Adults over the age of 55 constitute some of the most engaged and frequent users of public libraries. They may also be the most misunderstood. As Baby Boomers continue to swell their ranks, behaviour and trends in older adults have changed dramatically in the last ten years-and most literature on this topic is hopelessly out of date. Schull, co-editor of Boomers and Beyond, helps improve the situation by:Presenting over a dozen case studies of public library programs for older adults, spotlighting best practices that can be applied at other institutionsDetailing a four-year program, presented by the Lifelong Access Libraries National Leadership Institute, that trains librarians to meet the needs of people over the age of 50Discussing issues such as creativity, health, financial planning, heritage and planning, and intergenerational activities from the over-50 perspective, laying out the trends and implications for librariesIncluding samples of materials that illustrate new approaches to policies, staffing, programs, services, partnerships, and publicityContaining the keys to reshaping library services for older adults, Schull's book ought to be in the collection of every public library.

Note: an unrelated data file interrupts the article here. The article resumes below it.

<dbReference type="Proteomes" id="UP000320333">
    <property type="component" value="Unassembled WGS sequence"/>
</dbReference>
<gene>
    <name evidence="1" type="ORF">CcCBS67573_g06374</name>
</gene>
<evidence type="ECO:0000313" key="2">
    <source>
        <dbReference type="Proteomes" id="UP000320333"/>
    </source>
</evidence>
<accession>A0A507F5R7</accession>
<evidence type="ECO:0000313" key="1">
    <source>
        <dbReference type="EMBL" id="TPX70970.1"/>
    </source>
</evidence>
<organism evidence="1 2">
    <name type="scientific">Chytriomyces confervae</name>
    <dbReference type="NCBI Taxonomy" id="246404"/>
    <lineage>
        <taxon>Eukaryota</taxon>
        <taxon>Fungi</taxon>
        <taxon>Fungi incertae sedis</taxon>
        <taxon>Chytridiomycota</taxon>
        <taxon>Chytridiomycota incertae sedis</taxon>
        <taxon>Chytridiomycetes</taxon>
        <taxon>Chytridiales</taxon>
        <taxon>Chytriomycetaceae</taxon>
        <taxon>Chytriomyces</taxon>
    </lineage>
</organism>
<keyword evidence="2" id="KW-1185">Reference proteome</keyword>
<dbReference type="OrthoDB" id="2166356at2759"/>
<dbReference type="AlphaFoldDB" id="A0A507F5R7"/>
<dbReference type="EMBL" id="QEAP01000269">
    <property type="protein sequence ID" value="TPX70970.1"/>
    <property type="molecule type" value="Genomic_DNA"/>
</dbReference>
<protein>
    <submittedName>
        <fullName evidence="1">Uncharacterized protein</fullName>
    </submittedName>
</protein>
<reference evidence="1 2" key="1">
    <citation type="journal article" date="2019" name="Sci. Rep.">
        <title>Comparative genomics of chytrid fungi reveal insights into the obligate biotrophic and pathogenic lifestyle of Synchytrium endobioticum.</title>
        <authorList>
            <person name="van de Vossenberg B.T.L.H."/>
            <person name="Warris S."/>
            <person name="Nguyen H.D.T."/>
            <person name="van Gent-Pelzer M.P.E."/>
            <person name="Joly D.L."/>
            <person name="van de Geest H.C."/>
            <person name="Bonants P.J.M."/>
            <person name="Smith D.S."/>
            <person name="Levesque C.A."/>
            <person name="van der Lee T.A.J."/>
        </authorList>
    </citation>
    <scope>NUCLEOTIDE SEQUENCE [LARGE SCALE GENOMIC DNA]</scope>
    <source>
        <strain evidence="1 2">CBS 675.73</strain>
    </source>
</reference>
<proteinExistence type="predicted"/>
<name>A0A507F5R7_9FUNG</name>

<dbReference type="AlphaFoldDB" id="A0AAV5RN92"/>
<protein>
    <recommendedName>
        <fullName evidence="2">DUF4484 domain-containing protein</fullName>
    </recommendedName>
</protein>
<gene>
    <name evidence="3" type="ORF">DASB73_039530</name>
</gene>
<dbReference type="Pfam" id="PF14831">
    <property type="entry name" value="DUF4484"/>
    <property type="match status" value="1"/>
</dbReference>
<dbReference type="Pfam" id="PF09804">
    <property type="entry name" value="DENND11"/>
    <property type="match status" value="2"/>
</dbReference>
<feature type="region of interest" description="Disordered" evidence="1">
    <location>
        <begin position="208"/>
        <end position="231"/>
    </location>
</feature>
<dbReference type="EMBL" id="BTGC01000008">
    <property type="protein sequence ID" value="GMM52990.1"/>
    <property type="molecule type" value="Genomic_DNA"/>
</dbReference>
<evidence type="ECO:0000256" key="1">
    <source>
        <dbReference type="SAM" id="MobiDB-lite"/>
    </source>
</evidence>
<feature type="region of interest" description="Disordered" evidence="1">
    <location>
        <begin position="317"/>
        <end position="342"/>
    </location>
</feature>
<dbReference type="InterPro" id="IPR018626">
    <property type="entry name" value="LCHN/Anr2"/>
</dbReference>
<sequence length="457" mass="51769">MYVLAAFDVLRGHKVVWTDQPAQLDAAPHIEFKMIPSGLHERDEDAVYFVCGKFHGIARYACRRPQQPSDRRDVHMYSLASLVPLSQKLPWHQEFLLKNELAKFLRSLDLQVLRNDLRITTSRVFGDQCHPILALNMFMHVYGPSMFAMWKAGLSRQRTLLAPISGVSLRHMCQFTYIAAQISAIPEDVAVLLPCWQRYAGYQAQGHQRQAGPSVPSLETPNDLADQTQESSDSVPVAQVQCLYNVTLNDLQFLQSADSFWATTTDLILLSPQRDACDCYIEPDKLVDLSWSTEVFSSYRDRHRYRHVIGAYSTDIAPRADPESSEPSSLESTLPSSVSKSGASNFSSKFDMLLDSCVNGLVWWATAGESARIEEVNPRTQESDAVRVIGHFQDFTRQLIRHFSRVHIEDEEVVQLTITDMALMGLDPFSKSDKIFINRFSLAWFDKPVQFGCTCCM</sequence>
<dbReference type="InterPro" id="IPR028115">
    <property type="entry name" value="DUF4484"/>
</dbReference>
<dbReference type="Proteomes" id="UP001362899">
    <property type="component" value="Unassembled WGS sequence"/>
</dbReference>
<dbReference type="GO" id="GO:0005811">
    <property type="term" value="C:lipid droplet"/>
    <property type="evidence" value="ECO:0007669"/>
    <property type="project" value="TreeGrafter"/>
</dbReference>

Diantha Dow Schull established DDSchull Associates to provide advisory services to libraries, museums and foundations on programme development, organisational planning, grant-making and fundraising. Formerly she was President of Libraries for the Future (aka Americans for Libraries Council) where she designed and directed the Lifelong Access Libraries initiative and other national library development programs. Prior to joining LFF, Schull was Executive Director of the French-American Foundation, Director of Exhibitions and Education at the New York Public Library, Director of Interpretive Programs at the Library of Congress, and Assistant Director of the Museum Aid Program of the New York State Council on the Arts. Schull is a recognised expert in fund development and a sought after speaker for conferences and professional training. She serves as a member of the Board of the Connecticut Humanities Council and is Preservation Advisor to the Town of Southbury, CT. She holds a Master's Degree in Museum Studies from the State University of New York and is the author of numerous articles on cultural institutions including "Public Libraries: Places for Renewal" in Aging Today, a publication of the American Society on Aging (July 2003) and The Civic Library: A Model for 21st Century Participation in Advances in Librarianship (Vol 28, 2004).